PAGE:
Leximancer is unique for a number of reasons. It goes beyond mere counting of words, by containing a sophisticated thesaurus, and allows deep interrogation of concepts and themes. It not only produces rankings of the most prominent concepts and themes but the visual mapping feature also provides insights into the relationship between them. The map facilitates the possibility of revealing associations that could otherwise be missed [ 30 ]. Policies that specifically dealt with gender, such as the National Health Sector Gender Policy , were excluded as this was not our target research question, and doing so would likely skew the results.
The included policies are representative of the policy landscape of PNG and are particularly pertinent to the aims of stakeholders to achieve a better society and health sector for PNG, along with fair, just and equitable health care and treatment in acute and community settings. A priori, at the heart of such policy lie plans for an effective delivery system modeled on others in both developed and developing countries, and relying on gender mainstreaming both for providers and patients.
The Leximancer analysis was supported by a more traditional, summative content analysis to explore how gender has been treated in the policies and ascertain whether gender has been well conceptualized. Has gender, for example, been treated mainly as a bio-medical construct, or applied technocratically? The summative content analysis was conducted by the first-listed author to assess and interpret the text [ 38 ], and the results reviewed by the second-listed author. A researcher-conducted content analysis complements Leximancer as the latter gives us an overview of the major themes of the document whilst the former allows for a more in depth analysis and contextual understanding of the way in which gender has been considered in the documents.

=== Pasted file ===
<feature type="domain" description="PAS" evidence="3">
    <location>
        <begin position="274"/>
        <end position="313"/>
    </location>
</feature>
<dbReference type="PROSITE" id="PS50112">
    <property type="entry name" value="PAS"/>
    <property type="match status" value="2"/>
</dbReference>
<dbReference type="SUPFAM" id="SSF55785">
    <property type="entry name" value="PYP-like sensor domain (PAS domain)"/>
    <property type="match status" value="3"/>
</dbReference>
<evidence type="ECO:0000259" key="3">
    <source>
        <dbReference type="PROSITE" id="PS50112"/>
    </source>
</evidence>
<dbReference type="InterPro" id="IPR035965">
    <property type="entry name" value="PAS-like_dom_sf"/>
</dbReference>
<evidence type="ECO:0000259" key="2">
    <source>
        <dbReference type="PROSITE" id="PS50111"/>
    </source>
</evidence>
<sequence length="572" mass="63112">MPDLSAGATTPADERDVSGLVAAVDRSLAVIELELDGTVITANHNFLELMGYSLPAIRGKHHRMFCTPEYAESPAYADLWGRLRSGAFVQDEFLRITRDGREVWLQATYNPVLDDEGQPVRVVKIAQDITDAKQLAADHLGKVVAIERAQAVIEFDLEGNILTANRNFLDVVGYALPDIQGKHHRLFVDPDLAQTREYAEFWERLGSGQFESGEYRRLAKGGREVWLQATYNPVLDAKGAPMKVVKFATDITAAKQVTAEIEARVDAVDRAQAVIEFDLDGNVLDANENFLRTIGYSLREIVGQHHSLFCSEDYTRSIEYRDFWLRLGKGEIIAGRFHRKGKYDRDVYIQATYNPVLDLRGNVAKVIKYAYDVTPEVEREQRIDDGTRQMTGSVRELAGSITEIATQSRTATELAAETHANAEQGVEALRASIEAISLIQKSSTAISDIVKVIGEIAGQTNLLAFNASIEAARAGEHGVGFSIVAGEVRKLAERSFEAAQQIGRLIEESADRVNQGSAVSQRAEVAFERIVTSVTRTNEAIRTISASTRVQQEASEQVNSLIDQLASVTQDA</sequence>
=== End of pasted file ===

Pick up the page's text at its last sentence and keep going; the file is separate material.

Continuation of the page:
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In this case, a traditional content analysis was particularly useful and necessary in order to appreciate nuanced use and meaning, allowing us to locate the terms in the text, record their frequency, find any meaningfully related terms, and to note the context of use.
The eight policy documents were each scanned and entered into a word-processing program to facilitate the researcher-conducted analysis. The total word count per document was determined through use of a computer word-count utility. We did not include tables, figures or supplementary material but did include title, main body of text, and summaries. There were a total of , words. The unit of analysis was specific key words related to gender. Word frequency counts for each of the gender related terms were calculated and compared to the total word counts for all of the eight policies.
Then, we read each word found in its context, seeking to understand how it was used and the circumstances of use. The map shows themes, i. Concept map of policy literature. With Leximancer, concepts are denoted by dots, and the size of the concept dot is in direct relation to its significance compared with other concepts. A total of ten themes emerged. Health is the largest theme encompassing the concepts of services, care, rural, community and facilities.